Rumours of a possible reunion of the classic Genesis line-up have also been circulating, since Phil Collins stated in an interview that he is open to the idea of sitting back behind the drums and "let Peter be the singer." The classic line-up has only reformed for a live performance once before, . However, the group did work together to create a new version of an old Genesis song The Carpet Crawlers 1999 which was released on the Genesis Hits record. Supposedly the new version was very hard to put together. On December 1, , Genesis issued a statement saying the band has no plans to perform and that for at least the next year the issue will not be revisited.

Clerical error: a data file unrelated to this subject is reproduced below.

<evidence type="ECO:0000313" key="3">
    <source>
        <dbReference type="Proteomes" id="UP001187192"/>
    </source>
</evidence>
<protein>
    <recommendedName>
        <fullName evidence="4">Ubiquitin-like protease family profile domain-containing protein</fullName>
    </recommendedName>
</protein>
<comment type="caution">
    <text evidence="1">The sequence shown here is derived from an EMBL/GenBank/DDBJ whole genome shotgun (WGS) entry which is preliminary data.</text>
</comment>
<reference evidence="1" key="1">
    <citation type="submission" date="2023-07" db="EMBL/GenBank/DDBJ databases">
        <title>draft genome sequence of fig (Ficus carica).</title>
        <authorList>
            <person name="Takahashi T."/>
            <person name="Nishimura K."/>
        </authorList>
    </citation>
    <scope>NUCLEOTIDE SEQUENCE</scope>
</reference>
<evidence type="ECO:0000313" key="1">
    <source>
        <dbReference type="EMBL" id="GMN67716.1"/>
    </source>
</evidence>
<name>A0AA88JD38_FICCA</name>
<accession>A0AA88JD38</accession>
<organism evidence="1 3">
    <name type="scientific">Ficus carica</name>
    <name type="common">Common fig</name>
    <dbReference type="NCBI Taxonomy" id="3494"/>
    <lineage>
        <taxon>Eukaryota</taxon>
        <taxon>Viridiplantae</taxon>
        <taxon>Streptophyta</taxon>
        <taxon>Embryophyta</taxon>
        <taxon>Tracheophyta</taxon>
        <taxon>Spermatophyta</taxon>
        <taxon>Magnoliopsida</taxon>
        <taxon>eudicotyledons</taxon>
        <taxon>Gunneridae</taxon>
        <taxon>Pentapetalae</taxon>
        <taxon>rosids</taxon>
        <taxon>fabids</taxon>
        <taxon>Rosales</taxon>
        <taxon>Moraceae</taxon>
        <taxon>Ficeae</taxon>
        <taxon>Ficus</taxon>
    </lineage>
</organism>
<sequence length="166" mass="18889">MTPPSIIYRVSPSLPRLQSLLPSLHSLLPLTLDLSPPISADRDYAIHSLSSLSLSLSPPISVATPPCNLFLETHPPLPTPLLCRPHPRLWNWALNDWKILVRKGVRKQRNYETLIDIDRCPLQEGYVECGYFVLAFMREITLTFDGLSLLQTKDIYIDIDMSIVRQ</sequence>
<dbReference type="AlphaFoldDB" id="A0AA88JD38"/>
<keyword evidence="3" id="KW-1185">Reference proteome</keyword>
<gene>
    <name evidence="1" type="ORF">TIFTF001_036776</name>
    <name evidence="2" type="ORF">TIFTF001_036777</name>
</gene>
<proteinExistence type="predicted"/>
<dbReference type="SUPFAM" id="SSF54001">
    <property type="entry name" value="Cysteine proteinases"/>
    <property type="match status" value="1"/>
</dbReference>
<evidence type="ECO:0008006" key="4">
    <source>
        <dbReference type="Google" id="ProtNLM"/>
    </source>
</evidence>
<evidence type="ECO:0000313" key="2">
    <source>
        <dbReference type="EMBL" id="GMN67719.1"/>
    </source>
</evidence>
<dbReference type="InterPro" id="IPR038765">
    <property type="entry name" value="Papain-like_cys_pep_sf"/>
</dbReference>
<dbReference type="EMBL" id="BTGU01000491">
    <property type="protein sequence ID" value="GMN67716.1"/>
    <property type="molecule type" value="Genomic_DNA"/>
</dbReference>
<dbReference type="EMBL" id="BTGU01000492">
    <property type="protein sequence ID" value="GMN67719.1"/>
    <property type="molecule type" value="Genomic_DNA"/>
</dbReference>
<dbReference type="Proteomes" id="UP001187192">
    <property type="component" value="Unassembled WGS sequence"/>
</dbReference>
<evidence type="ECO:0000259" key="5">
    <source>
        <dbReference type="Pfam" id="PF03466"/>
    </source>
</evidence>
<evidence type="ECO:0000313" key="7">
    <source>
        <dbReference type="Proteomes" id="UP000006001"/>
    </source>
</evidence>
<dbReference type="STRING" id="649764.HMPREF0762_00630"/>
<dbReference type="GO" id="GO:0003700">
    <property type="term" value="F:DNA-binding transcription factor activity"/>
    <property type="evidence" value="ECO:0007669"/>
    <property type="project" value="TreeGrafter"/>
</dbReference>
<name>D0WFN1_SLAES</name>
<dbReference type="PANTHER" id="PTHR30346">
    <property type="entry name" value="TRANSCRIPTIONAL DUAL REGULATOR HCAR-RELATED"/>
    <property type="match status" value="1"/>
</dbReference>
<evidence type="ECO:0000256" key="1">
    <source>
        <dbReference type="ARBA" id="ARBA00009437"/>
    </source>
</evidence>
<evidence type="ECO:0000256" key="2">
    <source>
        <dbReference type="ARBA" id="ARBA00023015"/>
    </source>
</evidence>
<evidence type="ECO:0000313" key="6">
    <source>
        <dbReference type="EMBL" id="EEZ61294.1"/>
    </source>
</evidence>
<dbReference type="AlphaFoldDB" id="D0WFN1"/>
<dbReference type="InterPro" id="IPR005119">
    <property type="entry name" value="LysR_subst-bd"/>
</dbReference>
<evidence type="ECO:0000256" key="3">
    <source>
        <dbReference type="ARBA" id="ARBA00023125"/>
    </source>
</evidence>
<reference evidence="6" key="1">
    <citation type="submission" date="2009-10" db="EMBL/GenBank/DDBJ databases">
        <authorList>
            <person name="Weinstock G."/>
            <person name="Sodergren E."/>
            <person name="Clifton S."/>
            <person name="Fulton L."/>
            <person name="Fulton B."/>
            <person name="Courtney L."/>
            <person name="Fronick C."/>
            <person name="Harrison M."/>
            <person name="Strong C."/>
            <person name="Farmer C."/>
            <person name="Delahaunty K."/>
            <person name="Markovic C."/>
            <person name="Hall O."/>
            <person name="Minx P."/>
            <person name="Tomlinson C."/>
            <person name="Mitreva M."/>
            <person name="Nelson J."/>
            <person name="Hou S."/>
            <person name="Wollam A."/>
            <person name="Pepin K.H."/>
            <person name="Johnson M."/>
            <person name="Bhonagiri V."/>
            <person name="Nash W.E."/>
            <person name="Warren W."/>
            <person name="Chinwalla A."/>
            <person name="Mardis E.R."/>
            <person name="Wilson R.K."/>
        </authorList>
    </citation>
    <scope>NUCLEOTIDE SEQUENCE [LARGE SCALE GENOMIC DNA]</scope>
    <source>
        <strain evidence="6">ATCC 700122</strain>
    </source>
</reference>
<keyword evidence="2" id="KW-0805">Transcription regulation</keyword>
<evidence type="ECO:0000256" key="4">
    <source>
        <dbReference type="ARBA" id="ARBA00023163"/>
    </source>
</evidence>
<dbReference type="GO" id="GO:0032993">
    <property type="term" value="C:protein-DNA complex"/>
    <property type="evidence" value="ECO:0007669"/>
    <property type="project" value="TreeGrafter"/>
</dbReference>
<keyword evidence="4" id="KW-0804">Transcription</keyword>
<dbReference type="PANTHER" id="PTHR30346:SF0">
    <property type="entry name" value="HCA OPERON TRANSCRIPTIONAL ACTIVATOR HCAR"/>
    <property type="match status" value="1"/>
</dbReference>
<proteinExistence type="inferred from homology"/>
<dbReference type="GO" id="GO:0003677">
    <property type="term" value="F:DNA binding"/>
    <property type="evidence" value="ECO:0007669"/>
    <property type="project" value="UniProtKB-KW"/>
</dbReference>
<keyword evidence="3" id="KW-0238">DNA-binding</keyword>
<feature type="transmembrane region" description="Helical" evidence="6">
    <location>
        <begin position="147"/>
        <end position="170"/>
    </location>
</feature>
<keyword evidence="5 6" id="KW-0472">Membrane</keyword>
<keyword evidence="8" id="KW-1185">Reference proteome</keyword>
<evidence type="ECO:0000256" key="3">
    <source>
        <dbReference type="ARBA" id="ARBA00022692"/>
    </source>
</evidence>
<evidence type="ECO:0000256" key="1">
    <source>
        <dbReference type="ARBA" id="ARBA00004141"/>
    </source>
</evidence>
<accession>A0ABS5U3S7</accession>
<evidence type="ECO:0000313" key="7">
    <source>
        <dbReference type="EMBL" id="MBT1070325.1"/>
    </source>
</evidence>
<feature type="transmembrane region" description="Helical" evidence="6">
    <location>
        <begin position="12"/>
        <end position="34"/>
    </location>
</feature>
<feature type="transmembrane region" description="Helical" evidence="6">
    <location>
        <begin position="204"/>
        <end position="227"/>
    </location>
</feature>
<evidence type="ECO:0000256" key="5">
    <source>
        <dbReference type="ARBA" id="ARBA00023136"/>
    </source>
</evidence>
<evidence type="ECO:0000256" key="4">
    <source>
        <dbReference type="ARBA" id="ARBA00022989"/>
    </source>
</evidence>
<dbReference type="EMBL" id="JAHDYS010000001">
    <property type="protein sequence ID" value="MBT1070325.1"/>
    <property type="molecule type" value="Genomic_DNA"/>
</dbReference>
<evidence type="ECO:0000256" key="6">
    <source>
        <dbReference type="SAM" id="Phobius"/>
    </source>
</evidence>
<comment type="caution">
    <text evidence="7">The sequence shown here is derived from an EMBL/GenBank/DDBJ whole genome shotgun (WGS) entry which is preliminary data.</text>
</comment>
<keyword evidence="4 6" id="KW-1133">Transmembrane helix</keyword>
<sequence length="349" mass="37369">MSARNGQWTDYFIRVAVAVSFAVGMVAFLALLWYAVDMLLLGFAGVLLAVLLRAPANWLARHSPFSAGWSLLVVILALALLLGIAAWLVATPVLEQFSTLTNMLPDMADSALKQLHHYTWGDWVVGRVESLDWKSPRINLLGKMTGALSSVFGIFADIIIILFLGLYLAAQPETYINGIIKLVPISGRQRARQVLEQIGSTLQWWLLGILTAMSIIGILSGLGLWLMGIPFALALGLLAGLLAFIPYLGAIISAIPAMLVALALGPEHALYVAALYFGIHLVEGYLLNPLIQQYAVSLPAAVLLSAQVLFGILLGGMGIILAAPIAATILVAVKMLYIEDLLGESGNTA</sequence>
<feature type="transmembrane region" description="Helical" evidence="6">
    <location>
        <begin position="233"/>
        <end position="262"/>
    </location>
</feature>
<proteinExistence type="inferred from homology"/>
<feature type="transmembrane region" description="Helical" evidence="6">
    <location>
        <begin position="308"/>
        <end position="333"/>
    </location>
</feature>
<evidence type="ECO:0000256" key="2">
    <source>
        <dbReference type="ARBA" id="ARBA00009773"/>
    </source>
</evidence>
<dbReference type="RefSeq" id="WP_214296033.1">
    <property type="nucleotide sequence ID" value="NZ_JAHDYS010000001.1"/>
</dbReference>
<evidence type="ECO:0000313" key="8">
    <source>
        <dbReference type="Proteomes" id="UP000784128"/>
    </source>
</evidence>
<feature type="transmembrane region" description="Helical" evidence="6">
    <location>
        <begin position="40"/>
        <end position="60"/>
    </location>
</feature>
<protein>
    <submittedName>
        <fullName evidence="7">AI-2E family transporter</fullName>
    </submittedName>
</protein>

Gabriel's song "" is the official theme song of World Wrestling Entertainment's .
Gabriel performed "Imagine" at the Opening Ceremonies of the in , on February 10, 2006.
has aired commercials featuring Gabriel's "."
Discography
Main article:
Albums
(I or Car, wet car cover)
(II or Scratch, scratch cover)
(III or Melt, melting face cover)
(German language version of III)
(IV, known as Security in the )
(German language version of IV; some remixes)

: soundtrack from the film ""